Although any change in UV-vis spectrum for the JUC-62 could not be observed, a remarkable difference was observed in the FTIR spectrum of the JUC-62 crystal before and after UV light irradiation since the time window for this experiment was relatively short. As previously investigated, azobenzene localized bending could be observed in the region between 500–700 cm−1 in the FTIR spectrum. As can be seen from Fig. 2(c), the absorbance from 500–700 cm−1 region significantly increased when the sample was irradiated with UV light. The absorbance could go down to its initial state once the UV light was switched off. This phenomenon is attributed to the bending mode of C-C-C and C-C-N bonding in azobenzene network1,8.

Since photo-responsive behaviour was exhibited by the JUC-62′s ligand and JUC-62 crystal FTIR spectrum had remarkable difference after UV light-irradiation, we then investigated the potentiality of JUC-62 as a light-responsive MOF for CO2 capture. In this study, we used two different temperatures: 273 K and 298 K. The results are presented in Fig. 3(a and b), respectively.

Figure 3
figure 3

CO2 adsorption of JUC-62 in static and dynamic condition at (a) 273 K and (b) 298 K and JUC-62 CO2 heat of adsorption (c).

As can be seen, the CO2 adsorption capacity of JUC-62 at 750 mmHg was found to be around 102 cm3/g (STP) at 273 K. Meanwhile at 298 K, the CO2 adsorption capacity of JUC-62 was around 46 cm3/g (STP). This phenomenon is expected since higher temperature usually leads to lower adsorption capacity.

Interestingly, a decrease in CO2 adsorption capacity was not solely observed as the temperature was increased. As can be seen, in static condition with continuous UV light irradiation, JUC-62 liberated adsorbed CO2 resulting in reduction of CO2 adsorption capacity. We observed that at 750 mmHg and 273 K, JUC-62 adsorbed about 50% less CO2 when it was being illuminated by UV light. The amount of CO2 adsorbed at this condition was found to be around 52 cm3/g (STP). The same phenomenon could also be observed when the temperature was increased to 298 K. At this temperature, JUC-62 adsorbed about 34% less CO2 when it was being illuminated with UV light resulting in around 30 cm3/g adsorption capacity at 750 mmHg.

Thanks to its different uptake in the presence or absence of UV light, we then investigated the CO2 adsorption of JUC-62 under dynamic condition when the UV light was periodically switched on and off. As can also be seen in Fig. 3(a and b), the dynamic behaviour of JUC-62 matches very well with its static condition. When the UV light was switched on, the amount of CO2 adsorbed inside the JUC-62 framework dropped instantaneously and it could effectively reach back to its initial condition when the UV light was switched off. It is true that we cannot completely eliminate the effect of temperature increase of the sample when the UV light was on. As can be seen from supporting information, our control experiment using as-received Mil-53 (Al) BASF with no photoresponsive ligand showed about 7% decrease at 750 mmHg of CO2 uptake when the UV light was on (Supplementary Figure S3). This strongly suggests that the temperature inside the sample tube actually increased slightly. Therefore, we should have also expected a similar value of CO2 adsorbed decrease if JUC-62 were not photo-responsive. However, the 34% decrease in CO2 uptake of JUC-62 at the same condition cannot be merely explained by temperature increase inside the sample tube. To be more convinced that this decrease of CO2 uptake is actually a material property of JUC-62, we also did a control experiment using a light-responsive PCN-250 which has been published before. As can be seen from the supporting information, PCN-250 showed a dynamic CO2 uptake which is similar with what we observed in JUC-62. Thus, we could safely infer that such a dynamic behaviour of CO2 uptake is actually a characteristic property of the JUC-62 framework thanks to its photo-responsive ligand.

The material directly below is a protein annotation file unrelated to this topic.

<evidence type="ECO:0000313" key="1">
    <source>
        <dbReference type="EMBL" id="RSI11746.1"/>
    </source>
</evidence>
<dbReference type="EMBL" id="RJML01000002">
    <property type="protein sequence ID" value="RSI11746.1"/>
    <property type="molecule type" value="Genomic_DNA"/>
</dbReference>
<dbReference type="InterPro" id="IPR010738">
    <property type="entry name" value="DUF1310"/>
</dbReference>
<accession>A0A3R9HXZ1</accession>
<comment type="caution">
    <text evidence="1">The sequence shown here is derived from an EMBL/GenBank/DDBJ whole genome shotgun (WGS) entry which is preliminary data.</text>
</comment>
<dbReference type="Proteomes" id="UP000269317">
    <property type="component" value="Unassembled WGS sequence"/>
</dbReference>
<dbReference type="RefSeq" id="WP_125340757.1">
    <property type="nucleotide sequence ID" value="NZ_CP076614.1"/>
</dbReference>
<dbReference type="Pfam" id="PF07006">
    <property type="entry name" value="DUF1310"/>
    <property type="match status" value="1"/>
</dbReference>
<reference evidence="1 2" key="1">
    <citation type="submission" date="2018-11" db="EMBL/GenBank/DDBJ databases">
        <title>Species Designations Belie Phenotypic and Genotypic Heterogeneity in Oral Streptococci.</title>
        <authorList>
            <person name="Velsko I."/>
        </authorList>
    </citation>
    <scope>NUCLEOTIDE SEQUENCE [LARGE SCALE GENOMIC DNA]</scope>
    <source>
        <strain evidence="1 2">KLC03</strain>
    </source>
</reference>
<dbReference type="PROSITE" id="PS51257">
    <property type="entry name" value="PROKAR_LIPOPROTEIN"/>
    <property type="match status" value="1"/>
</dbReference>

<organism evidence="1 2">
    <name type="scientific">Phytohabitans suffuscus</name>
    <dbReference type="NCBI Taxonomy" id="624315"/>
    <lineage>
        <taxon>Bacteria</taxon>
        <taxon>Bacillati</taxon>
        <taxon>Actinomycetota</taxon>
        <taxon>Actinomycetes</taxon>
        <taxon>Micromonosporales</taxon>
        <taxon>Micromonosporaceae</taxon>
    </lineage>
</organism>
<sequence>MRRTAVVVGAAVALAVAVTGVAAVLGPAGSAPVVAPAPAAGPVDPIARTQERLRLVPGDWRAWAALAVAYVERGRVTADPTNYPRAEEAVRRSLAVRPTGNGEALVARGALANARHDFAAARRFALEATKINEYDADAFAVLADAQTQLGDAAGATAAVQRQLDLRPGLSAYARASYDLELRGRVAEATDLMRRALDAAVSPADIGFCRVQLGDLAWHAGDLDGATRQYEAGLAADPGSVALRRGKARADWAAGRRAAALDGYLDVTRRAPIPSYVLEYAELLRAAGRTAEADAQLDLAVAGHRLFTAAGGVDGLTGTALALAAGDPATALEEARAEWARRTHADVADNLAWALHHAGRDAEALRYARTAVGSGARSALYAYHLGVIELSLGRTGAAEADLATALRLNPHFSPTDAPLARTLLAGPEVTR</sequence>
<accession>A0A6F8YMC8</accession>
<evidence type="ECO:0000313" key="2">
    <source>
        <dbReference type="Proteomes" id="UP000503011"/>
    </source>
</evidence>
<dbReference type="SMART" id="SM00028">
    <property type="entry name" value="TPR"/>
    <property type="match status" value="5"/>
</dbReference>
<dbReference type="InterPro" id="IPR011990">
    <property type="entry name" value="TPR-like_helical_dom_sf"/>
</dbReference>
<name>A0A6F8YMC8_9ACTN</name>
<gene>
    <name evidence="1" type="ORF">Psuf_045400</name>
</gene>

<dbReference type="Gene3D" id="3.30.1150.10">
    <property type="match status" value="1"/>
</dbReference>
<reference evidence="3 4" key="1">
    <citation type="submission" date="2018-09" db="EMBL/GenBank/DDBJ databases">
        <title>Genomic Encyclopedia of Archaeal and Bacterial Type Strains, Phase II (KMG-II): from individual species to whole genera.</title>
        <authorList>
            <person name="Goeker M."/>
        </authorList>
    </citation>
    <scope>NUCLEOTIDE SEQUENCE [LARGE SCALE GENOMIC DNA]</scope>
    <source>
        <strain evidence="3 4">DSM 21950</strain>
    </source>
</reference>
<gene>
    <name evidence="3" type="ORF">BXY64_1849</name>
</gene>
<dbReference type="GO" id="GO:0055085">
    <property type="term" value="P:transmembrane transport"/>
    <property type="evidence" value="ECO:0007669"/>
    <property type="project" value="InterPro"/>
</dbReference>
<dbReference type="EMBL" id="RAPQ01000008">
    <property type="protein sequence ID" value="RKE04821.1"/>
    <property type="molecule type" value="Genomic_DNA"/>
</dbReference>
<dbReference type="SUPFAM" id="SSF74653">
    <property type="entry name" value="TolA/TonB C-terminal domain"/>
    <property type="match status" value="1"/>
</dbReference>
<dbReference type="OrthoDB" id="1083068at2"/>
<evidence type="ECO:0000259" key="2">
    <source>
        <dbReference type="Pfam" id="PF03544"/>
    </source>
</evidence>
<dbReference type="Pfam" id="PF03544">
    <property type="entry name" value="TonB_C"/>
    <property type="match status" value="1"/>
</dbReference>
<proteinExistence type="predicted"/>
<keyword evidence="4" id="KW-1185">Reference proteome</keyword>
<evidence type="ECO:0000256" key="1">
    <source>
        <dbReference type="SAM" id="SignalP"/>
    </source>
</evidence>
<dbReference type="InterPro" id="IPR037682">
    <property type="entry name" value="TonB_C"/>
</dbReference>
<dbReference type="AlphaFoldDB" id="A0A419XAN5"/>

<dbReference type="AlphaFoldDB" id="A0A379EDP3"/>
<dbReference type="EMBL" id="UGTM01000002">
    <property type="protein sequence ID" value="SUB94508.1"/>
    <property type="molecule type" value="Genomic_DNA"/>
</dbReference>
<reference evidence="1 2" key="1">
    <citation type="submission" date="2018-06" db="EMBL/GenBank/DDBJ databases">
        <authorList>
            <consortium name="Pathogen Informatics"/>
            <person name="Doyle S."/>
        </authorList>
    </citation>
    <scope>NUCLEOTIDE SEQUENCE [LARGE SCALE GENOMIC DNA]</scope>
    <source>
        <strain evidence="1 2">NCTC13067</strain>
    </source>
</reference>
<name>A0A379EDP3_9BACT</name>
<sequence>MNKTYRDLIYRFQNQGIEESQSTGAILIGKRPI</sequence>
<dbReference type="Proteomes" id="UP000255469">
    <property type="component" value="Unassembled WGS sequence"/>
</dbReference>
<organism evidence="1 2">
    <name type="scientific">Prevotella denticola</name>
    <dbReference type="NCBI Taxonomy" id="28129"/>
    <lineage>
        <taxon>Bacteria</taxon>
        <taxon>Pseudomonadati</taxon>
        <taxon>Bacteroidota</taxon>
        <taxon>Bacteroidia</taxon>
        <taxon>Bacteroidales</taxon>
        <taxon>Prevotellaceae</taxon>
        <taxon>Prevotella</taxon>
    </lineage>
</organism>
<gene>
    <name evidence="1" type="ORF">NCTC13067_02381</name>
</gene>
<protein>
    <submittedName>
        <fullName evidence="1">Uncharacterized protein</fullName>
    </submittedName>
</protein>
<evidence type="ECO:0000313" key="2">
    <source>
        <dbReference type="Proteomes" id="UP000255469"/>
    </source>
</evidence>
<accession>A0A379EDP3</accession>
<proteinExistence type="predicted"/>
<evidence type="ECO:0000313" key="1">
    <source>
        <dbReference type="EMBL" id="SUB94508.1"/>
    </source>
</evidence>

As previously discussed, the dynamic behaviour of JUC-62 might be caused by the localized bending experienced by the ligand when the UV light was turned on1,8. This is because the ligand cannot undergo complete photo-isomerization when being irradiated with UV light as experienced in its free state because of the rigid JUC-62 framework. The advantage of this restricted bending is then the framework can then be instantaneously brought back to its initial condition when the UV light was turned off. As can be observed, once the UV light was turned off, the JUC-62 returned to its initial condition and thus fully restored its initial CO2 adsorption capacity8.

From the data obtained at 273 and 298 K and by using Clausius-Clapeyron fitting, the CO2 heat of adsorption of JUC-62 both in its pristine and UV-light-illuminated condition can also be calculated. In its pristine condition, the JUC-62 CO2 heat of adsorption was found to be around 29 kJ/mol. In contrast, under illumination of UV light, heat of adsorption of JUC-62 was lower and found to be around 17 kJ/mol. Since the value of CO2 heat of adsorption of JUC-62 in pristine condition was higher than under illuminated condition, the interaction between CO2 and JUC-62 framework is stronger than under the UV-illuminated condition. The weaker interaction between CO2 and JUC-62 framework under UV-light irradiation might then trigger the instantaneous release of CO2 when JUC-62 was irradiated with UV light, resulting in lower CO2 uptake.

Since JUC-62 also has a catenated structure that can improve its stability10,12, we are also interested to observe its stability when JUC-62 powder was stored without employing any special treatment such as under inert condition or stored in a glove box.